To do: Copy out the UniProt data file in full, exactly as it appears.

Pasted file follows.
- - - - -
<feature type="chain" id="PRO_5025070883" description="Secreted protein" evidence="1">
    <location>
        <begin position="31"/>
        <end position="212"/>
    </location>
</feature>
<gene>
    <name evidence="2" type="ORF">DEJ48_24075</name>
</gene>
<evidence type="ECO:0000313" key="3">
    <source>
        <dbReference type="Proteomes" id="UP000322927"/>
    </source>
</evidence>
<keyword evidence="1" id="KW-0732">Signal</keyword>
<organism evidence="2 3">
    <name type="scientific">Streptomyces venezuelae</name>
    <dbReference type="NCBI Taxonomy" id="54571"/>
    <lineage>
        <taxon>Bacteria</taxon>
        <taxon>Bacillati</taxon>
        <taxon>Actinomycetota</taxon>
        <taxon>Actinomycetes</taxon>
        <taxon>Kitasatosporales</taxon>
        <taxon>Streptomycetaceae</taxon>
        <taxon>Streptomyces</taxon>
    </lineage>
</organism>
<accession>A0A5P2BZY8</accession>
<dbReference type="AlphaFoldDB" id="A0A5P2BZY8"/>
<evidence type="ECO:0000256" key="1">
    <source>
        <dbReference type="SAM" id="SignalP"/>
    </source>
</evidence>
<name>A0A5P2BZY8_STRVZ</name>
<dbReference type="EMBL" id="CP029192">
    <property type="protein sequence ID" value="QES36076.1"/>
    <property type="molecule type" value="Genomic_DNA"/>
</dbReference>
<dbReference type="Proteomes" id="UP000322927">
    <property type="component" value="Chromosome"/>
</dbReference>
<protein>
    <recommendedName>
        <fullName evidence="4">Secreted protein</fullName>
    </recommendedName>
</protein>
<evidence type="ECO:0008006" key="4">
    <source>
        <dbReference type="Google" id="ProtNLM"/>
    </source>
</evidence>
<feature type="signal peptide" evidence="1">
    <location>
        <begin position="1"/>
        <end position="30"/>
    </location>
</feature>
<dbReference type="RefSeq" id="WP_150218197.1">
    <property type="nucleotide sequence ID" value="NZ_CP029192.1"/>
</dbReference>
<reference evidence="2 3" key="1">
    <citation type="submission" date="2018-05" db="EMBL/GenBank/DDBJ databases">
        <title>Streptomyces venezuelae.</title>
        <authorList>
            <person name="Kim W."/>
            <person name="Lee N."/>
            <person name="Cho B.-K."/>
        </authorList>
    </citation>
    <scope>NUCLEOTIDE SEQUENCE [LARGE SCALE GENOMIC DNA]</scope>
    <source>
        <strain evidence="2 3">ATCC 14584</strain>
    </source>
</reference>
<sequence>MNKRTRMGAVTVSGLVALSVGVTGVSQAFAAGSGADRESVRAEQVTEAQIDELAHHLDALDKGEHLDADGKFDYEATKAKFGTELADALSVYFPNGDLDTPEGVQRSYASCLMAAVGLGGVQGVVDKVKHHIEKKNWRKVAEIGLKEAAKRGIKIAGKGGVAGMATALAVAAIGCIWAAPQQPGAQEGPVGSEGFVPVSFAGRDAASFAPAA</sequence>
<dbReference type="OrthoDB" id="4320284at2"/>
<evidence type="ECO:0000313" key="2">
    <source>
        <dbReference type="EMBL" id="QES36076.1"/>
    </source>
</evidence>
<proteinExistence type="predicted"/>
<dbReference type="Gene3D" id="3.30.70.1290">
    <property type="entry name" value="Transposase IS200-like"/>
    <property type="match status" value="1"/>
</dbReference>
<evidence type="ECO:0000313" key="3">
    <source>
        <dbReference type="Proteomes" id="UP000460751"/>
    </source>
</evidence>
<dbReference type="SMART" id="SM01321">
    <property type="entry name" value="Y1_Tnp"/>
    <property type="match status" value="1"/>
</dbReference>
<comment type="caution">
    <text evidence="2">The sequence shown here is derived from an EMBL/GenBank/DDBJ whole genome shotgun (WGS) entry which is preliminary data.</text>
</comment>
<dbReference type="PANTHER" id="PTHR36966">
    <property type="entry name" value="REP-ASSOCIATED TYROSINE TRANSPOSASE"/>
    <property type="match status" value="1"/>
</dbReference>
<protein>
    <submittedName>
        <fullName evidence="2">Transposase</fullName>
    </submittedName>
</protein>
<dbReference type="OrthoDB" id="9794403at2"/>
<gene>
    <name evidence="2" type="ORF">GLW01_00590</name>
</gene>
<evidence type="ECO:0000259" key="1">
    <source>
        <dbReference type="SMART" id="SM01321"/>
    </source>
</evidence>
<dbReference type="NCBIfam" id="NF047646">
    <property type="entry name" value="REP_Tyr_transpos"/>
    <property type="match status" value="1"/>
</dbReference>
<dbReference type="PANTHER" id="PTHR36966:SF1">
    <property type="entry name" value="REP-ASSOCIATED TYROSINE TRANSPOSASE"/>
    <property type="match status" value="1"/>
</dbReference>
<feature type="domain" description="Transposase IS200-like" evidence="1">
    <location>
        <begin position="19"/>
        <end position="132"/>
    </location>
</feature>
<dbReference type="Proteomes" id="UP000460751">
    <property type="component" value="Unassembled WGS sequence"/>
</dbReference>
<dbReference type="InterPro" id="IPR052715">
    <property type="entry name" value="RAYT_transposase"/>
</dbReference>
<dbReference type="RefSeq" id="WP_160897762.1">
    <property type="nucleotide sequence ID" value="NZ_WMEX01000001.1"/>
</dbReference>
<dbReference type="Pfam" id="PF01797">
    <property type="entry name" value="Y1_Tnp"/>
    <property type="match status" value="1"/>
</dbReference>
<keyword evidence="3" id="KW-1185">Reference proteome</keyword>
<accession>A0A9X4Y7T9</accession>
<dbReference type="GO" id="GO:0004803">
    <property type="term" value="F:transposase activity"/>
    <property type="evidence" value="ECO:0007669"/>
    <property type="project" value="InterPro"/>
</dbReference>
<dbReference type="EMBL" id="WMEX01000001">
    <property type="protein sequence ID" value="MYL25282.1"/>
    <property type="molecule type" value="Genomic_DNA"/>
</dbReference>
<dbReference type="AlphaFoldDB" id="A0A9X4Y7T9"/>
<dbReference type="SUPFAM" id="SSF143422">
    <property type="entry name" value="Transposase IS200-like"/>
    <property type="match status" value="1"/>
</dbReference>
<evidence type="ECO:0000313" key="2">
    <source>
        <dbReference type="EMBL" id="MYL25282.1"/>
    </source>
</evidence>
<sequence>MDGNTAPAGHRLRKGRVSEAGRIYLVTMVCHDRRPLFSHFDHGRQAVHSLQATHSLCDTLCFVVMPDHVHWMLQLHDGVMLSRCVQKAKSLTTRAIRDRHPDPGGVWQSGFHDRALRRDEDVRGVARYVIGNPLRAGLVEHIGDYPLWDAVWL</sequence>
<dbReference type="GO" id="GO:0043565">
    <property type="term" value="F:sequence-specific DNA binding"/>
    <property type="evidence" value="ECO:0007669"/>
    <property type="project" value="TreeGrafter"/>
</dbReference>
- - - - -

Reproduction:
<feature type="chain" id="PRO_5025070883" description="Secreted protein" evidence="1">
    <location>
        <begin position="31"/>
        <end position="212"/>
    </location>
</feature>
<gene>
    <name evidence="2" type="ORF">DEJ48_24075</name>
</gene>
<evidence type="ECO:0000313" key="3">
    <source>
        <dbReference type="Proteomes" id="UP000322927"/>
    </source>
</evidence>
<keyword evidence="1" id="KW-0732">Signal</keyword>
<organism evidence="2 3">
    <name type="scientific">Streptomyces venezuelae</name>
    <dbReference type="NCBI Taxonomy" id="54571"/>
    <lineage>
        <taxon>Bacteria</taxon>
        <taxon>Bacillati</taxon>
        <taxon>Actinomycetota</taxon>
        <taxon>Actinomycetes</taxon>
        <taxon>Kitasatosporales</taxon>
        <taxon>Streptomycetaceae</taxon>
        <taxon>Streptomyces</taxon>
    </lineage>
</organism>
<accession>A0A5P2BZY8</accession>
<dbReference type="AlphaFoldDB" id="A0A5P2BZY8"/>
<evidence type="ECO:0000256" key="1">
    <source>
        <dbReference type="SAM" id="SignalP"/>
    </source>
</evidence>
<name>A0A5P2BZY8_STRVZ</name>
<dbReference type="EMBL" id="CP029192">
    <property type="protein sequence ID" value="QES36076.1"/>
    <property type="molecule type" value="Genomic_DNA"/>
</dbReference>
<dbReference type="Proteomes" id="UP000322927">
    <property type="component" value="Chromosome"/>
</dbReference>
<protein>
    <recommendedName>
        <fullName evidence="4">Secreted protein</fullName>
    </recommendedName>
</protein>
<evidence type="ECO:0008006" key="4">
    <source>
        <dbReference type="Google" id="ProtNLM"/>
    </source>
</evidence>
<feature type="signal peptide" evidence="1">
    <location>
        <begin position="1"/>
        <end position="30"/>
    </location>
</feature>
<dbReference type="RefSeq" id="WP_150218197.1">
    <property type="nucleotide sequence ID" value="NZ_CP029192.1"/>
</dbReference>
<reference evidence="2 3" key="1">
    <citation type="submission" date="2018-05" db="EMBL/GenBank/DDBJ databases">
        <title>Streptomyces venezuelae.</title>
        <authorList>
            <person name="Kim W."/>
            <person name="Lee N."/>
            <person name="Cho B.-K."/>
        </authorList>
    </citation>
    <scope>NUCLEOTIDE SEQUENCE [LARGE SCALE GENOMIC DNA]</scope>
    <source>
        <strain evidence="2 3">ATCC 14584</strain>
    </source>
</reference>
<sequence>MNKRTRMGAVTVSGLVALSVGVTGVSQAFAAGSGADRESVRAEQVTEAQIDELAHHLDALDKGEHLDADGKFDYEATKAKFGTELADALSVYFPNGDLDTPEGVQRSYASCLMAAVGLGGVQGVVDKVKHHIEKKNWRKVAEIGLKEAAKRGIKIAGKGGVAGMATALAVAAIGCIWAAPQQPGAQEGPVGSEGFVPVSFAGRDAASFAPAA</sequence>
<dbReference type="OrthoDB" id="4320284at2"/>
<evidence type="ECO:0000313" key="2">
    <source>
        <dbReference type="EMBL" id="QES36076.1"/>
    </source>
</evidence>
<proteinExistence type="predicted"/>
<dbReference type="Gene3D" id="3.30.70.1290">
    <property type="entry name" value="Transposase IS200-like"/>
    <property type="match status" value="1"/>
</dbReference>
<evidence type="ECO:0000313" key="3">
    <source>
        <dbReference type="Proteomes" id="UP000460751"/>
    </source>
</evidence>
<dbReference type="SMART" id="SM01321">
    <property type="entry name" value="Y1_Tnp"/>
    <property type="match status" value="1"/>
</dbReference>
<comment type="caution">
    <text evidence="2">The sequence shown here is derived from an EMBL/GenBank/DDBJ whole genome shotgun (WGS) entry which is preliminary data.</text>
</comment>
<dbReference type="PANTHER" id="PTHR36966">
    <property type="entry name" value="REP-ASSOCIATED TYROSINE TRANSPOSASE"/>
    <property type="match status" value="1"/>
</dbReference>
<protein>
    <submittedName>
        <fullName evidence="2">Transposase</fullName>
    </submittedName>
</protein>
<dbReference type="OrthoDB" id="9794403at2"/>
<gene>
    <name evidence="2" type="ORF">GLW01_00590</name>
</gene>
<evidence type="ECO:0000259" key="1">
    <source>
        <dbReference type="SMART" id="SM01321"/>
    </source>
</evidence>
<dbReference type="NCBIfam" id="NF047646">
    <property type="entry name" value="REP_Tyr_transpos"/>
    <property type="match status" value="1"/>
</dbReference>
<dbReference type="PANTHER" id="PTHR36966:SF1">
    <property type="entry name" value="REP-ASSOCIATED TYROSINE TRANSPOSASE"/>
    <property type="match status" value="1"/>
</dbReference>
<feature type="domain" description="Transposase IS200-like" evidence="1">
    <location>
        <begin position="19"/>
        <end position="132"/>
    </location>
</feature>
<dbReference type="Proteomes" id="UP000460751">
    <property type="component" value="Unassembled WGS sequence"/>
</dbReference>
<dbReference type="InterPro" id="IPR052715">
    <property type="entry name" value="RAYT_transposase"/>
</dbReference>
<dbReference type="RefSeq" id="WP_160897762.1">
    <property type="nucleotide sequence ID" value="NZ_WMEX01000001.1"/>
</dbReference>
<dbReference type="Pfam" id="PF01797">
    <property type="entry name" value="Y1_Tnp"/>
    <property type="match status" value="1"/>
</dbReference>
<keyword evidence="3" id="KW-1185">Reference proteome</keyword>
<accession>A0A9X4Y7T9</accession>
<dbReference type="GO" id="GO:0004803">
    <property type="term" value="F:transposase activity"/>
    <property type="evidence" value="ECO:0007669"/>
    <property type="project" value="InterPro"/>
</dbReference>
<dbReference type="EMBL" id="WMEX01000001">
    <property type="protein sequence ID" value="MYL25282.1"/>
    <property type="molecule type" value="Genomic_DNA"/>
</dbReference>
<dbReference type="AlphaFoldDB" id="A0A9X4Y7T9"/>
<dbReference type="SUPFAM" id="SSF143422">
    <property type="entry name" value="Transposase IS200-like"/>
    <property type="match status" value="1"/>
</dbReference>
<evidence type="ECO:0000313" key="2">
    <source>
        <dbReference type="EMBL" id="MYL25282.1"/>
    </source>
</evidence>
<sequence>MDGNTAPAGHRLRKGRVSEAGRIYLVTMVCHDRRPLFSHFDHGRQAVHSLQATHSLCDTLCFVVMPDHVHWMLQLHDGVMLSRCVQKAKSLTTRAIRDRHPDPGGVWQSGFHDRALRRDEDVRGVARYVIGNPLRAGLVEHIGDYPLWDAVWL</sequence>
<dbReference type="GO" id="GO:0043565">
    <property type="term" value="F:sequence-specific DNA binding"/>
    <property type="evidence" value="ECO:0007669"/>
    <property type="project" value="TreeGrafter"/>
</dbReference>